Colonels & Cadres: War & Gender in South Africa


Cock, Jacklyn. 1991. Colonels & Cadres: War & Gender in South Africa. Oxford: Oxford University Press.

Author: Jacklyn Cock


Why, given that most people have a strong impulse for self preservation, do individuals fight wars? Jacklyn Cock believes that the answer lies in gender relations, in particular the way in which femininity and masculinity are defined, and the power of the military in society. Nothing throws the question of gender into sharper relief than does war. War does not challenge women to prove that they are women, whereas combat is seen so often as the proof of 'manliness'. In Colonels and Cadres, Jacklyn Cock explores the link between war and gender in a specific society and period - South Africa in the 1980s. She documents interviews with victims of the violence, resisters and militarists - colonels and soldiers in the South African Defence Force (SADF), and cadres in the ANC's Umkhonto we Sizwe (MK). Their fascinating and sometimes horrifying reports provide unsettling insights into the nature of war and its effects on individuals and society, revealing that, although the SADF and MK reflect all the myriad differences between a conventional and a guerrilla army, women in both armies have been the subject of similar processes of incorporation and exclusion. As provocative and well-written as her book Maids and Madams, Jacklyn Cock's Colonels and Cadres is gripping reading, both for the haunting personal accounts and the clearly articulated analysis of the issues involved.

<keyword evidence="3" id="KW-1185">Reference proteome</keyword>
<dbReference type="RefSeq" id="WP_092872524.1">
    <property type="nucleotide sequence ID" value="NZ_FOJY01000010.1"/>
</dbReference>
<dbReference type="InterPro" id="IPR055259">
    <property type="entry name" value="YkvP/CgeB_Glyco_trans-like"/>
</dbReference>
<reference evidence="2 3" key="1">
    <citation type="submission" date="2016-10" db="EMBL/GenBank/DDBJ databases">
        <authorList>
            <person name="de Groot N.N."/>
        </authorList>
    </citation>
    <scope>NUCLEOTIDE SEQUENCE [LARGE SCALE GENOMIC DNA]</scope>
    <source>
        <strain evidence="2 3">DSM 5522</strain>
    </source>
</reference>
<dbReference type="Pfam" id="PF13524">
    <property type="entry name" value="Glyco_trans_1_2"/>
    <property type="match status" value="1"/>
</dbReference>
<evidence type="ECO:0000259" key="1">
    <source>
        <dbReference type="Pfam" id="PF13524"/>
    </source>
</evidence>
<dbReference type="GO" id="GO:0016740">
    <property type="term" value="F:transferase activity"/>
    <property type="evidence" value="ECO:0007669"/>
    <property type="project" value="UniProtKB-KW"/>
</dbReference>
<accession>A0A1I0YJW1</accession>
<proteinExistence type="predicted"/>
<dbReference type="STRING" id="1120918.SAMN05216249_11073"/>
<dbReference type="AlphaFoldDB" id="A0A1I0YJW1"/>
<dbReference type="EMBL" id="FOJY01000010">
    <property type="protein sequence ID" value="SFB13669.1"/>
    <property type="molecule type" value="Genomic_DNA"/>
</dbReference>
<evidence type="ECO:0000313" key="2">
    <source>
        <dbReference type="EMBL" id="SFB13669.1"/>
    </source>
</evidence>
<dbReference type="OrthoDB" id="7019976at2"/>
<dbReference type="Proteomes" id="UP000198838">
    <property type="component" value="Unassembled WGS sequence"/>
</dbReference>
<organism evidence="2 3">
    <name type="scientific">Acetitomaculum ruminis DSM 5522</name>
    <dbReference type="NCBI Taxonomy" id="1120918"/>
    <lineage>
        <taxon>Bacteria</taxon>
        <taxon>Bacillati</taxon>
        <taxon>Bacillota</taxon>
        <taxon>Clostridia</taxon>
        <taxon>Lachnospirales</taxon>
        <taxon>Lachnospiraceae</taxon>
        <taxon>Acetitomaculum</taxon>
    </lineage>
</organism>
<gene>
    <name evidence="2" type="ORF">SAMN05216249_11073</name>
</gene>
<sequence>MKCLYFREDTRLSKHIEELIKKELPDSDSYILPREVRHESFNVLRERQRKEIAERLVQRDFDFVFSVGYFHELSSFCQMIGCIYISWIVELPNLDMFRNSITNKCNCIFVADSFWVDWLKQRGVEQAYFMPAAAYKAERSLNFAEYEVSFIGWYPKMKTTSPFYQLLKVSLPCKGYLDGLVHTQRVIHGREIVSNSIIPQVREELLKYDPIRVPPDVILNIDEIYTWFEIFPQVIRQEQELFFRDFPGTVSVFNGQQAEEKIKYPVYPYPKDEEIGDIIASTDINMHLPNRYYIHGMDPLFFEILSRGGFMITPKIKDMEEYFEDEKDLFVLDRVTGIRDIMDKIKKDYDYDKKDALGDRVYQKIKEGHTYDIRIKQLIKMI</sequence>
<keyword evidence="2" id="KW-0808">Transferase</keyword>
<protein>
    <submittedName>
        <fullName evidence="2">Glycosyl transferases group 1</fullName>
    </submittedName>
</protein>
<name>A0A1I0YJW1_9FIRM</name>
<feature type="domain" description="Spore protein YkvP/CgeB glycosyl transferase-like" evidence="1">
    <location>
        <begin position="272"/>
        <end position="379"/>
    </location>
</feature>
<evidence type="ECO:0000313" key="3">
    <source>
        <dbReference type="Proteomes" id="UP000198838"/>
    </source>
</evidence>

Topics: Armed Conflict, Combatants, Gender, Masculinity/ies, Femininity/ies, Military Forces & Armed Groups, Militaries Regions: Africa, Southern Africa Countries: South Africa

Year: 1991

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